In the Tharaka Plain, east of Mount Kenya, communities face ever more frequent droughts. As part of their response to this threat, they are building on knowledge handed down from their forefathers and growing traditional, native varieties – with success.
“Life was good here in the past,” explains the 82-year old Neftali Kian’a Miru from Marimanti, a village in the hot and arid Tharaka Plain. “We had enough to eat and people respected nature”. His two daughters, Virginia and Sabella, her daughter-in-law Josephine and his great-granddaughter Baraka prick up their ears. The old man continues: “It is now home to more and more people and they all need land and wood”. They have even cleared trees on Ntugi Hill,” he splutters. Nobody would have dreamt of doing that in the past as the summit of Ntugi is the place of their ancestors. “The fewer the trees, the less it rains. Droughts increase, yields fall and life becomes increasingly difficult”.
Without rain starvation looms
In addition, most arable farmers have switched to modern hybrid varieties that produce a higher yield. As a result, farmers are now reliant on the seed producers as they are unable to produce these hybrid seeds themselves. However, these new varieties cannot cope with the dry climate in Tharaka,” warns Neftali. “If it fails to rain, the crops soon wither and the result is often famine”. His widowed daughter Sabella nods in agreement: “In 2009, many families had to rely on food aid and earned nothing from their work in the fields.” She knows this from personal experience as she too had to sell her cattle so that she and her three children could survive.
Traditional varieties are more robust
Sabella is now back on her feet having chosen a different route. She belongs to a group of farmers who are taking part in an initiative run by the Institute for Culture and Ecology (ICE), a Kenyan NGO and one of Biovision’s local partners. ICE is committed to protecting the environment, maintaining traditional cultures and working to improve the lives of rural communities. In particular, it encourages farmers to use a combination of traditional knowledge and modern, organic methods of cultivation. This will ensure a sustainable use of natural resources. Reforestation using suitable tree species and the distribution of old crop varieties play an important role. Neftali and his daughters endorse this approach. For example, Sabella is cultivating five different types of finger millet and eleven species of sorghum. She grows five types of mung beans, eight types of cowpea and three pea varieties. “Demand for my produce is high and the sale of seeds is also going very well,” she says contentedly. Last year, she earned 50 000 Kenyan shillings (about CHF 500) just from seed sales.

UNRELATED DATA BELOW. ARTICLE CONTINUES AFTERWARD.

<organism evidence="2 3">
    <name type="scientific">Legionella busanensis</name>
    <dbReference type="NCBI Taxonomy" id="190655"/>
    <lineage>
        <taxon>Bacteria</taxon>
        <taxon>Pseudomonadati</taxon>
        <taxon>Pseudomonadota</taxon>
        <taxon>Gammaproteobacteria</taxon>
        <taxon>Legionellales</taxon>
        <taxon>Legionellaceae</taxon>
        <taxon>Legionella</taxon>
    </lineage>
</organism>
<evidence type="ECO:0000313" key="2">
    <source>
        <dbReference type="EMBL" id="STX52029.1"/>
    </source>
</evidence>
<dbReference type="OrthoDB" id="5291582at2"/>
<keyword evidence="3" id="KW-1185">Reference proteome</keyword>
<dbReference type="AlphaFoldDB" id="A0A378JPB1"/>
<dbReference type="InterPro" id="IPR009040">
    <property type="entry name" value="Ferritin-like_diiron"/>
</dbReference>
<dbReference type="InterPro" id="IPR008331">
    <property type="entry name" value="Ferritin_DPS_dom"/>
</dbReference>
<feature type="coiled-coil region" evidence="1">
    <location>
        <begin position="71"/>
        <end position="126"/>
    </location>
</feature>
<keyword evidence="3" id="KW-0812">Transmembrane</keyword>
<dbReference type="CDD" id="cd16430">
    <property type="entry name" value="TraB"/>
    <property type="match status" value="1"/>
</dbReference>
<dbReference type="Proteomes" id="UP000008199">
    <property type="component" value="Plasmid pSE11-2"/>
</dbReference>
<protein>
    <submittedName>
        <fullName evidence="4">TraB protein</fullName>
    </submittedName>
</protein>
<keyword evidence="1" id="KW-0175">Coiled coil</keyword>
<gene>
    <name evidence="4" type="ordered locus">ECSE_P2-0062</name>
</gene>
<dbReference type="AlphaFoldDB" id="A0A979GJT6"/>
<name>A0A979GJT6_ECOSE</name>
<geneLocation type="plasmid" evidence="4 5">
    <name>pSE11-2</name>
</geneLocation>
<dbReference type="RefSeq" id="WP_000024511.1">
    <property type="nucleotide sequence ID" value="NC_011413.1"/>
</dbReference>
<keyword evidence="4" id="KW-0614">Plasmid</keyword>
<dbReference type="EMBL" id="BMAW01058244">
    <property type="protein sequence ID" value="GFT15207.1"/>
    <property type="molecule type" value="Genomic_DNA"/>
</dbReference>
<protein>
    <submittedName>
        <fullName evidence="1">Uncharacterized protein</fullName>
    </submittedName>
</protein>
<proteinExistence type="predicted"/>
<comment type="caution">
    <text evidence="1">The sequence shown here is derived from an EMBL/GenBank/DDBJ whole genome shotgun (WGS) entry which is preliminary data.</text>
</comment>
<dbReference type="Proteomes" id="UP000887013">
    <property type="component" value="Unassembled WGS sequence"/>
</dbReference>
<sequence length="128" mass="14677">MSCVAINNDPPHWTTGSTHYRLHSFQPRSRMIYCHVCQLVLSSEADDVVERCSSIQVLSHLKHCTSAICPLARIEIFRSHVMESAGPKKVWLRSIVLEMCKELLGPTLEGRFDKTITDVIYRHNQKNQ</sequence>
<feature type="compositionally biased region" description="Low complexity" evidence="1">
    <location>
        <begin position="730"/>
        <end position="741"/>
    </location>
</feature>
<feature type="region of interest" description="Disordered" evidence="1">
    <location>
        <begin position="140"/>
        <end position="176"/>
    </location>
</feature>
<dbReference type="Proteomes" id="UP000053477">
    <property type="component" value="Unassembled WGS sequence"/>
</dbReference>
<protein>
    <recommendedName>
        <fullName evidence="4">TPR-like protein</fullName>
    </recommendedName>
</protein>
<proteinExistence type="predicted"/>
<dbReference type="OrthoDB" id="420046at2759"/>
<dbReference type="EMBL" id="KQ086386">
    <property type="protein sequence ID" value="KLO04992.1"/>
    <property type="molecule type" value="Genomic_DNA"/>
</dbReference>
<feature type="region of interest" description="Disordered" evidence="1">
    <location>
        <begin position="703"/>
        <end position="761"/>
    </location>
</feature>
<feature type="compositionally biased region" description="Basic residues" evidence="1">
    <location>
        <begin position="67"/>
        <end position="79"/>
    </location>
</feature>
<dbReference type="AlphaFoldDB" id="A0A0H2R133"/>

Theory and practice
Sabella is convinced that the main factor in her success has been the practical support that ICE has provided locally. Her farmer group has also started to plant trees. They encourage the charcoal burners to leave the holy sites and are working to plant one new tree for every free felled. Once again, it’s green on sacred Ntugi Hill and Neftali breathes a sigh of relief when he says “Our knowledge will be retained even when we oldies are long gone”.